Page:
Summer's here, and that means that a lot of us in the States are hosting barbeques. Barbeques usually consist of meat, meat, and more meat grilled over charcoal for a smoky flavor.  Hamburgers and hot dogs are popular fare. I've already implied how disgusting hot dogs are several times. Burgers, well...

Burgers embody everything bad about American cuisine: grease, meat (in this case, beef), and drive-thrus. Be especially wary of the ones from fast-food chains; they have somewhere around a thousand calories each (OK, more like 500) and are usually dirt cheap. What could possibly go wrong?

For starters, the beef industry in general has had real problems since Day 1. I mean it - since cows were first domesticated, they were farting methane into the atmosphere. We then began farming those cows into masses of meat, milk, and other potentially delicious things beginning with the letter "m." This has lead to global warming for two reasons: one, people cut down natural forests to make room for cattle grazing; two, methane from livestock degrades the atmosphere in more ways than one. Even without factory farming, it is really hard to farm cattle sustainably.

Things only got worse when the Industrial Revolution took place, which allowed cows to be shipped and slaughtered en masse. Old-timey slaughterhouses were messy, smelly places that were exposed handily in Upton Sinclair's The Jungle. Even today, the process is messy. It's cleaner only because it's done by machines. I'd link something, but then I'd have to hope nobody was eating at the moment.

Aside from hot dogs and other various sausages, hamburger meat is the most well-known mystery meat. Nobody knows where the meat in your burger has been. Unless we grind our own beef, most of us never see the conditions that the meat was in before it was ground up. For all we know, it might have come into contact with stuff from another cow's intestine - thus E.coli and a bunch of other bugs that should be nowhere else except one's intestine get into our food. The sanitation of hamburger meat is so frequently questioned that the FDA has an official Q&A page for hamburgers/ground beef. It has its own page. That's a bad enough sign.

This process does, of course, open the meat to all sorts of contamination. To say nothing of the grisly conditions of Mickey D's slaughterhouses, the mere process of grinding beef exposes more of the meat to bacteria (as per the FDA's own Q&A listing for hamburgers/ground beef). Some of these can be killed by temperatures of 160 degrees Fahrenheit, but ground beef also has a short shelf life. Be careful, man.

Now for the real question: Do you want fries with that?

Tuesday, May 22, 2012

Creature Feature: Stumpy the Duck.

And now for something completely the same: A duck with four legs. 

Wait a second. Yesterday's entry was on hokey taxidermy; this duck has gotta be a hoax, right?

Nope. Stumpy the duck is a very real, farm-raised duck that just so happened to be born with four feet instead of two. He was hatched at Warrawee Duck Farm in Hampshire, Britain in February of 2007. Four legs on ducklings is not an unheard of condition, but what's amazing is that, unlike other malformed ducklings, Stumpy actually lived to adulthood.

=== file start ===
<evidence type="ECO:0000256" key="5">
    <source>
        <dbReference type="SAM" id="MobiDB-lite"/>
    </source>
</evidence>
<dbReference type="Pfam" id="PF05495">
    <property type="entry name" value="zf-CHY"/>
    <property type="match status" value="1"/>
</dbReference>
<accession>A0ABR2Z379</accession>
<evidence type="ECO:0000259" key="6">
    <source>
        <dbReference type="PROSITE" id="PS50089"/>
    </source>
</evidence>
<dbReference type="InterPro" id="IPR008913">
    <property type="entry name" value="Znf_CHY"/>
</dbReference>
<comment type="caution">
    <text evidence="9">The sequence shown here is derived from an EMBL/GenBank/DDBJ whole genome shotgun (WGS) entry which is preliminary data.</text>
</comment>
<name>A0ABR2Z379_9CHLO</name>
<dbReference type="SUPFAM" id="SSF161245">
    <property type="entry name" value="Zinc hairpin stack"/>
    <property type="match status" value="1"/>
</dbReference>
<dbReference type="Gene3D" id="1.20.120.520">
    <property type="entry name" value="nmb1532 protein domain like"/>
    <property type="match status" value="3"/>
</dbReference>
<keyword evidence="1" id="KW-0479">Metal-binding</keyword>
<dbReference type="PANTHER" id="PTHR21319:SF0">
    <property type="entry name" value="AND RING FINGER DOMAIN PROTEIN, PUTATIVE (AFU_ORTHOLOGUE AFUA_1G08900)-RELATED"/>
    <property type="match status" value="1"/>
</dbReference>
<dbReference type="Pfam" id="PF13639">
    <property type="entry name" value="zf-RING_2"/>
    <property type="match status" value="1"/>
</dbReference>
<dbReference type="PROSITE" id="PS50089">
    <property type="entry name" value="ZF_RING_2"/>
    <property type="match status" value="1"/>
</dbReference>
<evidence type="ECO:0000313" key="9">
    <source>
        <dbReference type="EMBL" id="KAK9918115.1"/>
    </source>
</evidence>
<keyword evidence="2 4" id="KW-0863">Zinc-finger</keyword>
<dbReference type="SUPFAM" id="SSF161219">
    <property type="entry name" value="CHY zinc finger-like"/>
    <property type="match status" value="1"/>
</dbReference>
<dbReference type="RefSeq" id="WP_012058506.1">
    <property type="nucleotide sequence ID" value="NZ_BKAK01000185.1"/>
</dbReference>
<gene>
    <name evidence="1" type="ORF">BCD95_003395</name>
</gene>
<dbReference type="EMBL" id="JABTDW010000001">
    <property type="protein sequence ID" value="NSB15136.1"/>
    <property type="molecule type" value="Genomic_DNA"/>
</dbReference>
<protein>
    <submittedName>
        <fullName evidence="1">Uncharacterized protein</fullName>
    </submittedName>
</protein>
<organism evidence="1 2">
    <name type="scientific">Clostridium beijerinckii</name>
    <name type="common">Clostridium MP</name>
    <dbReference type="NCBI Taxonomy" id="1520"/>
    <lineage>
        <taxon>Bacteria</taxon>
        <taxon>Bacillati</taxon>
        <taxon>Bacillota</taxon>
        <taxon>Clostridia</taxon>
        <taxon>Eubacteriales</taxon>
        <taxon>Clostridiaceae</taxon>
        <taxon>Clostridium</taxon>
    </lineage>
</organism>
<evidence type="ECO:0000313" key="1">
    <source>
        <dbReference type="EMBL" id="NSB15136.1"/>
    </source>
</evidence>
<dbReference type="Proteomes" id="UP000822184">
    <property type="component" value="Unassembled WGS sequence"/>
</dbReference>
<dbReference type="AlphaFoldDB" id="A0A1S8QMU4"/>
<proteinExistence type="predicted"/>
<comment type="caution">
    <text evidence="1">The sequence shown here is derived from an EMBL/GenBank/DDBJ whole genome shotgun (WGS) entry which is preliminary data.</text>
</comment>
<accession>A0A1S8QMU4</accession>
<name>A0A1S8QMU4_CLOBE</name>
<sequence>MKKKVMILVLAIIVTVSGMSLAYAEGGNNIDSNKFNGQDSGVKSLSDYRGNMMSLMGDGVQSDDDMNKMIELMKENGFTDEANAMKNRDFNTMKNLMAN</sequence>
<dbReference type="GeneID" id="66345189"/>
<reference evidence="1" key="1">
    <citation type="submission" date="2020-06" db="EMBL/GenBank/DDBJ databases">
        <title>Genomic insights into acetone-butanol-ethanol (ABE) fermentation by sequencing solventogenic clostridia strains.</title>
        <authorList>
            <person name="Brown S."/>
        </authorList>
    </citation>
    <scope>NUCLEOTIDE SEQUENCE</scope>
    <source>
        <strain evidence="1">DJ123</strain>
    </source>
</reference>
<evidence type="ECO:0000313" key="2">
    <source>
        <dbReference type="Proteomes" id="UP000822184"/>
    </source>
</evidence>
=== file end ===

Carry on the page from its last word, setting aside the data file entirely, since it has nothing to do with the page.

As soon as Stumpy was hatched, scientists were interested in him. Stumpy's owner sent a tissue sample to a professor at the University of Chicago. They hope to use Stumpy's weird as hell genetics to cure genetic mutations in humans. We'd kinda like to know exactly which mutations they have in mind for this. It would let us know if they have eugenics and/or super-soldiers in mind.

Stumpy got his official name when he became a full-grown drake. The first leg got caught in a fence and had to be taken off, leaving only a stump; the second fell off naturally soon after. This is one of those freaks of nature that sorted itself out. We're sure that the Creationists are very pleased...or are they?

Stumpy is currently living as a normal duck would (unless he has been made into pate at this point). He has a girlfriend, Alice, and will hopefully yield many little ducklings. Will they be ugly ducklings like their daddy? Only time will tell. 

Monday, May 21, 2012

OLD Bio-Art: P.T. Barnum.

Long before bio-art was considered a thing, people were messing with dead animal bits and calling it art. Or, rather, it was masqueraded like a display of deceased freaks that were once alive. I'm still calling it art simply because some of these are indeed works of art. Others are just monstrosities. Regardless, taxidermists still have a lot of fun constructing mythical animals out of spare parts today, so let's go to the freakshow.

 The most famous (but not only) exhibitioner of creative taxidermy was P.T. Barnum. All of his 'freak' taxidermies were "gaffs" ("fakes" in normal English). Nonetheless, it is common practice for exhibitioners to pass off their fakes as the real McCoy - even if they get in trouble for it. They seem to have a lot of fun making monsters...almost real.

From the Peabody Museum. Is it the real one?

The most popular and notorious fake taxidermy is, of course, the Fiji Mermaid. It was made from half of a baby monkey, half of a fish, and a papier-mache bridge in between them. It was brought to P.T. Barnum by another showman, Moses Kimball, in 1842. Since then, 'mermaids' like it have been a staple of freak shows and Ripley's Believe It Or Not!. Don't believe any of the signs claiming that your local mermaid is the original; they're probably lying.